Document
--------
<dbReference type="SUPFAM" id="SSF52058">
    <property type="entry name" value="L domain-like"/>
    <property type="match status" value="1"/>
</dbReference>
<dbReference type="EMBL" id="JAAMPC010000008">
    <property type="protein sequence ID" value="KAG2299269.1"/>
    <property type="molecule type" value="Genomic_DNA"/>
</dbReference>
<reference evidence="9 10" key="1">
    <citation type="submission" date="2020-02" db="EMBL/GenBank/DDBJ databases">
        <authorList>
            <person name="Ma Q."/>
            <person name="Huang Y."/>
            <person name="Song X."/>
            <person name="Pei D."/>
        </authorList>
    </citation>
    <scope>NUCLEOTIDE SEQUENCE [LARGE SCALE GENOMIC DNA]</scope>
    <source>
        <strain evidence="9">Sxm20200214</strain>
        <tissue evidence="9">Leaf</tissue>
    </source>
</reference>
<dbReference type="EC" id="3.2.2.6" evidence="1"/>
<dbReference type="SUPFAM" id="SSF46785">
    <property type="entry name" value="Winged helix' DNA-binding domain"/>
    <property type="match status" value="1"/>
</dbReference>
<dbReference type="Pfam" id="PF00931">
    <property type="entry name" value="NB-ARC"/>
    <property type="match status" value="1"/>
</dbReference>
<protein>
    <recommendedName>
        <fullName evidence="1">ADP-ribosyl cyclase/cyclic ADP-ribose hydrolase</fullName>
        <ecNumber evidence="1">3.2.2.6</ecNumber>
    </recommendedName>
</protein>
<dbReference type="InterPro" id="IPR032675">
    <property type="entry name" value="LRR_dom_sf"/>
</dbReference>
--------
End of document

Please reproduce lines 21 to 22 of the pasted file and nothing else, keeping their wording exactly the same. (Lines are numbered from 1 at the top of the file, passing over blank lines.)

        <tissue evidence="9">Leaf</tissue>
    </source>